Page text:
UPDATE: The commanding officer of the NYPD's Collision Investigation Squad said at an April 18 meeting that the department is recommending charges against the truck driver. He added that the bike rider did not slip off her bike before the crash, as was initially described by police, but dismounted intentionally in an effort to avoid the truck.
EAST VILLAGE — The 31-year-old cyclist who last week died of her injuries after being struck by a box truck on First Avenue had slipped and fallen off her bike before the fatal collision, according to an NYPD spokesman.
The truck driver made the left turn from the rightmost lane and did not have the crossover mirror required by city law for large trucks with front blind spots, the spokesman said.
Kelly Hurley, a studio manager for the SoulCycle on West 27th Street, was approaching East Ninth Street as she traveled up the First Avenue bike lane when she fell off her bike, according to NYPD spokesman Detective Ahmed Nasser.
"She fell off the bike then slid under the truck," Nasser told DNAinfo New York.
The news was first reported by the Village Voice.
The box truck was making a left turn onto Ninth Street from the rightmost lane, cutting across four lanes of traffic before hitting Hurley, according to both Nasser and the Department of Transportation.
The truck driver had come to a complete stop before making the abrupt left turn, said Nasser.
The driver received a summons for not having a crossover mirror, which is required on large trucks so that the drivers can see pedestrians directly in front of them that may otherwise fall in the driver's blind spot, according to the Department of Transportation.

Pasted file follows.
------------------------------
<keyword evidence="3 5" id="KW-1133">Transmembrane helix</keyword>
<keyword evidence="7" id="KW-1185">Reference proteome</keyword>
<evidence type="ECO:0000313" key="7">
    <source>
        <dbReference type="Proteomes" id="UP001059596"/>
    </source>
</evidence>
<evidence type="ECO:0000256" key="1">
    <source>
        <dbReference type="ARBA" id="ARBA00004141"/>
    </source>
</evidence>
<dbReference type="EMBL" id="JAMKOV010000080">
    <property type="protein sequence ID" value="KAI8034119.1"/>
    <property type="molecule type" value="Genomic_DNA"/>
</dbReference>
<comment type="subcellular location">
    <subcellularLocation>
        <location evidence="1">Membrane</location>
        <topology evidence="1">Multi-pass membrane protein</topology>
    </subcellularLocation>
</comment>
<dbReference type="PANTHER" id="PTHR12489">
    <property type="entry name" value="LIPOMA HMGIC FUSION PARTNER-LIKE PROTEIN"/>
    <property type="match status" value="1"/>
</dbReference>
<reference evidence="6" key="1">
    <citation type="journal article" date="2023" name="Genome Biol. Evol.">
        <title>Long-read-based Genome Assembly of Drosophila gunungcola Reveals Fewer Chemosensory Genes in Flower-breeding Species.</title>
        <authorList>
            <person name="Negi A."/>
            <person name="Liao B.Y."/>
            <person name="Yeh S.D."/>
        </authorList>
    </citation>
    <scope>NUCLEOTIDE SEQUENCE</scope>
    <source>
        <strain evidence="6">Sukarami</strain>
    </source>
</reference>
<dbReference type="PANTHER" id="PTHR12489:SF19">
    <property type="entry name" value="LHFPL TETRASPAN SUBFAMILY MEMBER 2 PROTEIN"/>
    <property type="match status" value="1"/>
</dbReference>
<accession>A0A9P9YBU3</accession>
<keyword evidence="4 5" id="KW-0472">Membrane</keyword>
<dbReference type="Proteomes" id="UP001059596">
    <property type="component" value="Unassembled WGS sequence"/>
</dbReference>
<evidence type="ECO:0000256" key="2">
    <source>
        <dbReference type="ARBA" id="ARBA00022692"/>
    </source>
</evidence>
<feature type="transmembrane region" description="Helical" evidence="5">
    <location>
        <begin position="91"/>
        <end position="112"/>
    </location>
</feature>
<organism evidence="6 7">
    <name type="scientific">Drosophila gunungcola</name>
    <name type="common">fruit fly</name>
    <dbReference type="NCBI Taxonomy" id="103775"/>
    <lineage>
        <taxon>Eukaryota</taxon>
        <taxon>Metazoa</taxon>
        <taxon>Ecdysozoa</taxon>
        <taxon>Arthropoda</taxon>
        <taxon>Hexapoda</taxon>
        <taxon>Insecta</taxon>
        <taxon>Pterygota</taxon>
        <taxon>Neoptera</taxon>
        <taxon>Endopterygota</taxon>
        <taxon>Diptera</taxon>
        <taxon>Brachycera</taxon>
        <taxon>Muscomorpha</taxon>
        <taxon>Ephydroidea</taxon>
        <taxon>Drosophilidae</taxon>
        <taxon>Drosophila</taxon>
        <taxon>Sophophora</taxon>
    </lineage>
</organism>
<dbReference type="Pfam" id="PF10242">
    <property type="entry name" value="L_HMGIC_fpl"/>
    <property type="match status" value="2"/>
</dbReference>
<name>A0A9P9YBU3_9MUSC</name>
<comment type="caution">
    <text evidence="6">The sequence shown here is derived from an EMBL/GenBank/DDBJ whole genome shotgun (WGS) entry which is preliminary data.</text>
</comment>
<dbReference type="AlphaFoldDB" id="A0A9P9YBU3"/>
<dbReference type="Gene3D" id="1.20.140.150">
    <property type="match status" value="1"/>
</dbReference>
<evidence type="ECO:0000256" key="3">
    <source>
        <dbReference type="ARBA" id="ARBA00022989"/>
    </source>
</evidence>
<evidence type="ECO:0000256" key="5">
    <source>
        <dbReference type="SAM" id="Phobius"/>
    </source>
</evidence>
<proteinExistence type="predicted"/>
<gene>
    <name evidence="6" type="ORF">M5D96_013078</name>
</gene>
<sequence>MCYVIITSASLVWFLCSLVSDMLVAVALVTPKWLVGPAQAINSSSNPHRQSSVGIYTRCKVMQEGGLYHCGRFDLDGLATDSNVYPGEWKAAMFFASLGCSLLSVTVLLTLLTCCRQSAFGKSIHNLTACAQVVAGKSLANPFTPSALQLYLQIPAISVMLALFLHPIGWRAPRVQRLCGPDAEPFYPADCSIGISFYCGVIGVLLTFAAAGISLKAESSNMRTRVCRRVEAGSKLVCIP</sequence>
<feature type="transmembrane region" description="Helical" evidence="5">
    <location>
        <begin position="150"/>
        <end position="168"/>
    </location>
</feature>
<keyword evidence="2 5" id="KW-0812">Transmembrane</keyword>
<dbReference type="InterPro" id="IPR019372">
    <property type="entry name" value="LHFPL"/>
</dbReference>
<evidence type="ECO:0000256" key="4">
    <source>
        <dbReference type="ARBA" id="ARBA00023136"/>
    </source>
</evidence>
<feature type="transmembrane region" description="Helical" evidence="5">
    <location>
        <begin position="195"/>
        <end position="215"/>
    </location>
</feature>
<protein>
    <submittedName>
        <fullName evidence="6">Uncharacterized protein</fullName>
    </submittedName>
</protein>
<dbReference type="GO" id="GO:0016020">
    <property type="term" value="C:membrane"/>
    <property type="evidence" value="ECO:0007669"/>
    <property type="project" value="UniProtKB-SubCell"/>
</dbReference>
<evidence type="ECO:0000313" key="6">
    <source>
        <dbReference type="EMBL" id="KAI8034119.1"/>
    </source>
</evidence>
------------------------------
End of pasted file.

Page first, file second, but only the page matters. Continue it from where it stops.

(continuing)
The investigation is ongoing and the truck driver may still be arrested, said Nasser.
Cycling and pedestrian advocates have criticized the intersection design following Hurley's death — the collision occurred in a "mixing zone," in which drivers are permitted to make left turns while yielding to cyclists traveling through the intersection at a green light. That design only works if the drivers are carefully yielding to bike lane traffic, said the executive director of Transportation Alternatives.
"Time and again, New York City motorists have proven incapable of exercising basic care, with deadly results. As with pedestrian crossing phases that similarly rely on the hope of motorist compliance, this deadly traffic signal design flaw must be corrected so that there is a clear unambiguous right-of-way signal phasing for bicyclists, pedestrians and motorists alike," said Executive Director Paul Steely White in a press release.
White also criticized police response immediately following Hurley's death, as officers were seen ticketing cyclists near the site of the crash.
A Department of Transportation spokeswoman disputed the claim that the mixing zone design played a role in the crash, noting the truck driver had been turning from the right most lane, but said the department would look into bicycle intersection upgrades as part of the city's Vision Zero initiative to reduce pedestrian deaths.